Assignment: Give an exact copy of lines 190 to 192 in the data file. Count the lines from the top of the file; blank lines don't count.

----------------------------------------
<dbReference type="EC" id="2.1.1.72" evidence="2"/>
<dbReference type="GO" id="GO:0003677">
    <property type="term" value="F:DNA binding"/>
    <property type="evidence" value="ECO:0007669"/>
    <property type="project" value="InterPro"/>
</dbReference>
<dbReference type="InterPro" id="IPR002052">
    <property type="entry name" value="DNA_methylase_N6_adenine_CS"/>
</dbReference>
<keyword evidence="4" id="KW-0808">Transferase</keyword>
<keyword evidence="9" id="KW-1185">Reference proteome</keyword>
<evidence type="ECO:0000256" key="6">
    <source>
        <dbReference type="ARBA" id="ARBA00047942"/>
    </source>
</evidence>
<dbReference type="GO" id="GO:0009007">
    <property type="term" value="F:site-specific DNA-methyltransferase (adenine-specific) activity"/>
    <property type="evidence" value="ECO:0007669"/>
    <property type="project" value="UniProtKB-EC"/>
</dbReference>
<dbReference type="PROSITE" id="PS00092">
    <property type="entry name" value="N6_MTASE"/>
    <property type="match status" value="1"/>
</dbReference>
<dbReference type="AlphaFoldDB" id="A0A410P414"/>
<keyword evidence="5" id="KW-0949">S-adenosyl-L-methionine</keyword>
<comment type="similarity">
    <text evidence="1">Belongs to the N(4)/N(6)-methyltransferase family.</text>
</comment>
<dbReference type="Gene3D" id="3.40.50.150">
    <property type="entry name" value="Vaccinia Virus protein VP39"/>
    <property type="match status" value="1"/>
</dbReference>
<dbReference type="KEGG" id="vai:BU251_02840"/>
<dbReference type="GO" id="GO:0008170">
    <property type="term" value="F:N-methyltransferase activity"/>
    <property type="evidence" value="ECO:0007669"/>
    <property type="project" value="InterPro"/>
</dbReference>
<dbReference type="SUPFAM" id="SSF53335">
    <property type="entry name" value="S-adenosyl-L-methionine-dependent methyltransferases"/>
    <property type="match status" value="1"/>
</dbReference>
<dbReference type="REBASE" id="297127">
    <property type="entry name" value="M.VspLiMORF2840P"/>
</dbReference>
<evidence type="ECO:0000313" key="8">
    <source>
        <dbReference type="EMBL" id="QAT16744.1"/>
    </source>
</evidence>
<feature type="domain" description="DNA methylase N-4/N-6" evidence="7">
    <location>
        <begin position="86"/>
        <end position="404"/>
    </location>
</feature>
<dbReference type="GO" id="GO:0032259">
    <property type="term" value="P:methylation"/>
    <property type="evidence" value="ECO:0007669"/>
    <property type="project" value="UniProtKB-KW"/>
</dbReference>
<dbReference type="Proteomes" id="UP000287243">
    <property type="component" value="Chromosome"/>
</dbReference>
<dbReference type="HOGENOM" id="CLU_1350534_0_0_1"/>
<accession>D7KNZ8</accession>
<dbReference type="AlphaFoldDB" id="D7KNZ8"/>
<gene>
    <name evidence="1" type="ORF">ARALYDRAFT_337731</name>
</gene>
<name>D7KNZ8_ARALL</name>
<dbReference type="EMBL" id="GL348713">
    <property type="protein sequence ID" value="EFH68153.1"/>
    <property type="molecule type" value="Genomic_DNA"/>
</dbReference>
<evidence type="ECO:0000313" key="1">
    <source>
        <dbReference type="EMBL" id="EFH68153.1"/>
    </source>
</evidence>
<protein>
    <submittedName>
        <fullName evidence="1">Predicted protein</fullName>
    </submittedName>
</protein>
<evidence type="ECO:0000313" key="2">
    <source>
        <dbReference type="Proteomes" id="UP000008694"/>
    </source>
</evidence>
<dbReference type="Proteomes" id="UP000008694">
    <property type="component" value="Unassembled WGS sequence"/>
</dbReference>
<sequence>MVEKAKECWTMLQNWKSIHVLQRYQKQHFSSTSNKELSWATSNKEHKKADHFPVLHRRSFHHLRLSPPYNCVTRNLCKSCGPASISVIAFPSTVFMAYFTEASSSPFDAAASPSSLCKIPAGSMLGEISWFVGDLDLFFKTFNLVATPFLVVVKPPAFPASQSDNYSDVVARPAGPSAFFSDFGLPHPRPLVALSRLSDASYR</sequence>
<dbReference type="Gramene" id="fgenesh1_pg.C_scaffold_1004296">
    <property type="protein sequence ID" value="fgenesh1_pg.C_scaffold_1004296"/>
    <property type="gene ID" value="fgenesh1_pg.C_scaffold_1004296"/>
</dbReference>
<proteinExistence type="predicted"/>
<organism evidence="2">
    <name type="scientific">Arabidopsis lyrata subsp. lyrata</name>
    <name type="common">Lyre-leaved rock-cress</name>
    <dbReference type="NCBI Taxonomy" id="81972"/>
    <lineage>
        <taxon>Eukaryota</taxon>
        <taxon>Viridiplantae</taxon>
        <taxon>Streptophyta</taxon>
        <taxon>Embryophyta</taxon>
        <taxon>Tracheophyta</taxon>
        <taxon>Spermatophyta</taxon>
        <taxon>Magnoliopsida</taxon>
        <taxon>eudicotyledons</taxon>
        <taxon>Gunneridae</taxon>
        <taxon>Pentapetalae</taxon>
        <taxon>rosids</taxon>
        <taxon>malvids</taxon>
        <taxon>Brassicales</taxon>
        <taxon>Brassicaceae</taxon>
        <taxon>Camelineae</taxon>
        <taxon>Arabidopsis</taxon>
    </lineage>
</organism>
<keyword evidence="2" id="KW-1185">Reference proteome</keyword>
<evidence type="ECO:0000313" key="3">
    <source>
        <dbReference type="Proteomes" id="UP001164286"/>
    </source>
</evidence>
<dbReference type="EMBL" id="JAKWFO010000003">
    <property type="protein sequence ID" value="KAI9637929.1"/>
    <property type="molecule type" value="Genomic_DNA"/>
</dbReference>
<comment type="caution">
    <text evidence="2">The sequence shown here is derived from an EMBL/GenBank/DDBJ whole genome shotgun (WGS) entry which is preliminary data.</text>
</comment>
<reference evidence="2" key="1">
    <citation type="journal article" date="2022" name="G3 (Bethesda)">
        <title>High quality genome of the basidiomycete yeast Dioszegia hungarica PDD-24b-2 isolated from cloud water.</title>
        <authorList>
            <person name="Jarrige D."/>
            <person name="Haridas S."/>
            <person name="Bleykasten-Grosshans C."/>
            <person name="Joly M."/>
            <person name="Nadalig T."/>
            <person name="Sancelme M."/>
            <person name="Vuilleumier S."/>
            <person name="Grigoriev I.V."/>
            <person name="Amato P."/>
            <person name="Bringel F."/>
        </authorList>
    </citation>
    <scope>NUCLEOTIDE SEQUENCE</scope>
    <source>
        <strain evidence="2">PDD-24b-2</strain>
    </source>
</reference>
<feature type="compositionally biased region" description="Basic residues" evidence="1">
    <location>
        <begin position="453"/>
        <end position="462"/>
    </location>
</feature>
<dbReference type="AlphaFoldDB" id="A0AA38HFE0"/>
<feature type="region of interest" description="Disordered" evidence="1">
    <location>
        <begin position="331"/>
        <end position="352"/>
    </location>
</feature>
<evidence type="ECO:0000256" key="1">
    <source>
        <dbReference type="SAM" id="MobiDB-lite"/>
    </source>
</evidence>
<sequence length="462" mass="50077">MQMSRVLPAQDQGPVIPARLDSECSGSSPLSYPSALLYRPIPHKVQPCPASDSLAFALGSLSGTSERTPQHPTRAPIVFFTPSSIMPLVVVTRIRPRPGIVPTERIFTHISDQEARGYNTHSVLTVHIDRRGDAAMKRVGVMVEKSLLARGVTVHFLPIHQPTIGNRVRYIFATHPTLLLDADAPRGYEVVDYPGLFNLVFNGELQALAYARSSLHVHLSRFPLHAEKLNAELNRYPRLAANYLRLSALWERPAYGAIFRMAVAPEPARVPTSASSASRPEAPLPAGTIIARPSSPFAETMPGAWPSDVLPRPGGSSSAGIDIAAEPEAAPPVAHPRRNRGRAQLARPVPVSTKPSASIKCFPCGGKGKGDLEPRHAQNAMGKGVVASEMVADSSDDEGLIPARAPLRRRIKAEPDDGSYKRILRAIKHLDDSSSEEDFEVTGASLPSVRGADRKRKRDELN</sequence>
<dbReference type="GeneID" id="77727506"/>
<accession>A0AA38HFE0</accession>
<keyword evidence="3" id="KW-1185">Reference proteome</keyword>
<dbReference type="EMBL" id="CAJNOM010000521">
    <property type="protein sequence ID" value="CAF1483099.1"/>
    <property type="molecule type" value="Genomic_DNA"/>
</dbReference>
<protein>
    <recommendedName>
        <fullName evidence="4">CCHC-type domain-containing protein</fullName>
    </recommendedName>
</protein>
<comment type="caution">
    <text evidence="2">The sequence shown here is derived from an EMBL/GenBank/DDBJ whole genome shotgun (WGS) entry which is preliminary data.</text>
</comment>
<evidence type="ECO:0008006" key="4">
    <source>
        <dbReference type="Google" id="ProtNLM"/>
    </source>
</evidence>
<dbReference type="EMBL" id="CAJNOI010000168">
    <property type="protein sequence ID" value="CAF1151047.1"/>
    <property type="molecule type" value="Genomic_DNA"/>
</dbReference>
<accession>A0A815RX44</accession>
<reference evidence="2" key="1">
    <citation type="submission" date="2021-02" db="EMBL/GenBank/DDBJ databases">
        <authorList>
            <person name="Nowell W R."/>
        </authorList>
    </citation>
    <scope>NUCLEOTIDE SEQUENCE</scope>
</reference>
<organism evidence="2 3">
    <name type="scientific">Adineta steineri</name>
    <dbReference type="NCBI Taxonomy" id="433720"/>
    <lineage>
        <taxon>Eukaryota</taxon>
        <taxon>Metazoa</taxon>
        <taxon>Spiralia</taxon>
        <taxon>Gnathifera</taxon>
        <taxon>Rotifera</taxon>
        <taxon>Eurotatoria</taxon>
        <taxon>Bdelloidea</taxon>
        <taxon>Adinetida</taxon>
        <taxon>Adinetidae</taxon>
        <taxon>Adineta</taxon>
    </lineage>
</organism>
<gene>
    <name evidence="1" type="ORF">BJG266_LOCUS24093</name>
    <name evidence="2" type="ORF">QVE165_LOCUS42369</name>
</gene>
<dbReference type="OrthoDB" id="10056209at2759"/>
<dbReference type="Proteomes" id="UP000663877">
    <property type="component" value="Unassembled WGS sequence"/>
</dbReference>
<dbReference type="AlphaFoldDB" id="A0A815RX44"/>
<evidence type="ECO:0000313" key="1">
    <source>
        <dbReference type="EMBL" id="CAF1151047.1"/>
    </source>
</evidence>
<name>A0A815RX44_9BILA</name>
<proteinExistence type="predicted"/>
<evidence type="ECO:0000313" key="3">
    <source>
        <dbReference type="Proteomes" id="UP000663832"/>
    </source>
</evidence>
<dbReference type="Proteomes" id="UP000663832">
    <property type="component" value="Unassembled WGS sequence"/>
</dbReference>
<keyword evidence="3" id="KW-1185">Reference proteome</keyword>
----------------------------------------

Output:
<comment type="caution">
    <text evidence="2">The sequence shown here is derived from an EMBL/GenBank/DDBJ whole genome shotgun (WGS) entry which is preliminary data.</text>
</comment>